California's little-known Work Sharing Unemployment Insurance (WSUI) program has moved into that state's economic spotlight. Figures show that the plan - which allows hard-hit employers to reduce workweek hours and still keep all employees on the payroll -- doubled its California-worker coverage in the past 12 months to 95,500 employees.
Since 1978, when California passed the first state legislation of this type, the state's Employment Development Department has enrolled 7,500 firms in the stopgap plan. ''Greatest jump so far, though,'' says Gera Curry, EDD communications director in Sacramento, ''was this March, when we processed 226 firm applications - triple from a year ago. More and more California companies seem to be reaching out for this assistance as current economic conditions change.''
WSUI works soften the effects of unexpected plant layoffs in two ways, Curry says: It keeps the trained work force intact, at least for a maximum of 20 weeks out of any one year, and it eliminates the expense of rehiring and retraining. It also keeps production going under conditions that might otherwise cause intermittent plant shutdowns.
EDD requires firms applying under this regulation to list the number of employees to be affected, the estimated cutback in hours as a percentage of the workweek, and the number of weeks the work reduction is expected to last. For those idle days of the shortened workweek, employees are paid from unemployment insurance funds. A combination of the two paychecks usually provides workers with about 90 percent or more of their regular salary, EDD officials say.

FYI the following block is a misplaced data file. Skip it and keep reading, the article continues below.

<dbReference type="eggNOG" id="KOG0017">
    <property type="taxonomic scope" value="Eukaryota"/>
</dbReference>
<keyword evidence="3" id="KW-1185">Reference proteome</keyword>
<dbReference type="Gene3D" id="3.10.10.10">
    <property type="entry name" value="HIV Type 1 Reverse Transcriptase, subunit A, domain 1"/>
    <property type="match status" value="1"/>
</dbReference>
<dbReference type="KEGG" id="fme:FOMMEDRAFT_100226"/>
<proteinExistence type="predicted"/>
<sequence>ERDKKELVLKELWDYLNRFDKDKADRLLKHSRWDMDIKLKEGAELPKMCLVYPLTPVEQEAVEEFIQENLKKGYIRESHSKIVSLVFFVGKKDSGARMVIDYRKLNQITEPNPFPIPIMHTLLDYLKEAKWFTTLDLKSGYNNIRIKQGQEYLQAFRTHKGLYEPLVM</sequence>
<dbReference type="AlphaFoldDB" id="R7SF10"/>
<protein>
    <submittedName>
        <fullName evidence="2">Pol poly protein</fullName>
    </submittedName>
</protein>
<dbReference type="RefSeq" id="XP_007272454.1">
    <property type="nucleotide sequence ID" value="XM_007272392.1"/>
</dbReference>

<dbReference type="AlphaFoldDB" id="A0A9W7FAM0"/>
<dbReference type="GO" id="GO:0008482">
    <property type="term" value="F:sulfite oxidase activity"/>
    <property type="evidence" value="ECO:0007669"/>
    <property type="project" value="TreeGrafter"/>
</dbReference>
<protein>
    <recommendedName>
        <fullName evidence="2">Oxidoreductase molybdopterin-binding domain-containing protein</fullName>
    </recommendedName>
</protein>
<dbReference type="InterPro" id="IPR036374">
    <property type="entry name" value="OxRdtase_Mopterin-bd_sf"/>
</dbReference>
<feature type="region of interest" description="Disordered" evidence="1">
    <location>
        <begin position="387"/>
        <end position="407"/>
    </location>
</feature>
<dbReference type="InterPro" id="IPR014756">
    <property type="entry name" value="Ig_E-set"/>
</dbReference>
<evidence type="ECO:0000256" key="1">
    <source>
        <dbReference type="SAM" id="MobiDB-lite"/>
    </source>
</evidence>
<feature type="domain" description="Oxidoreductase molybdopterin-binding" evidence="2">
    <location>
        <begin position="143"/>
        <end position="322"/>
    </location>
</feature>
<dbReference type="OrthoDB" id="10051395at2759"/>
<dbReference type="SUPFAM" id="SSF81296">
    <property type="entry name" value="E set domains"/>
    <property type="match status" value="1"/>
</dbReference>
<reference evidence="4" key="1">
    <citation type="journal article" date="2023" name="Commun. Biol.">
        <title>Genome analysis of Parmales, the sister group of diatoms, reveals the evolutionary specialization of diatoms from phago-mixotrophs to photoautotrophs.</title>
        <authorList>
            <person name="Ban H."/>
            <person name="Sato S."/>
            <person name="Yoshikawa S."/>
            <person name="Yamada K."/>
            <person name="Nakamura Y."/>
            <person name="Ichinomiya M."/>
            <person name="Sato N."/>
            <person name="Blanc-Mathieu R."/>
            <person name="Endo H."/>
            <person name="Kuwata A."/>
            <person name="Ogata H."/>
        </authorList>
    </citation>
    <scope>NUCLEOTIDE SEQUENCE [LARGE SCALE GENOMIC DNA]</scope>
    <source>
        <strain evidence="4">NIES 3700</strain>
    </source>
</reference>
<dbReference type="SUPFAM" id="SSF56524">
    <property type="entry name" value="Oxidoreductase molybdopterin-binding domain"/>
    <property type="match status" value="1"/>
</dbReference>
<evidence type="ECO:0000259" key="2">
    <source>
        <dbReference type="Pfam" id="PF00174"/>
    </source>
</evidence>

California employers are not required to pay any surcharge for enrolling in the WSUI program; but company unemployment insurance reserve accounts must be in positive balance - with income to the state covering payouts. The WSUI application requires that, where there is a union agreement of any kind, the union bargaining agent must also sign the application.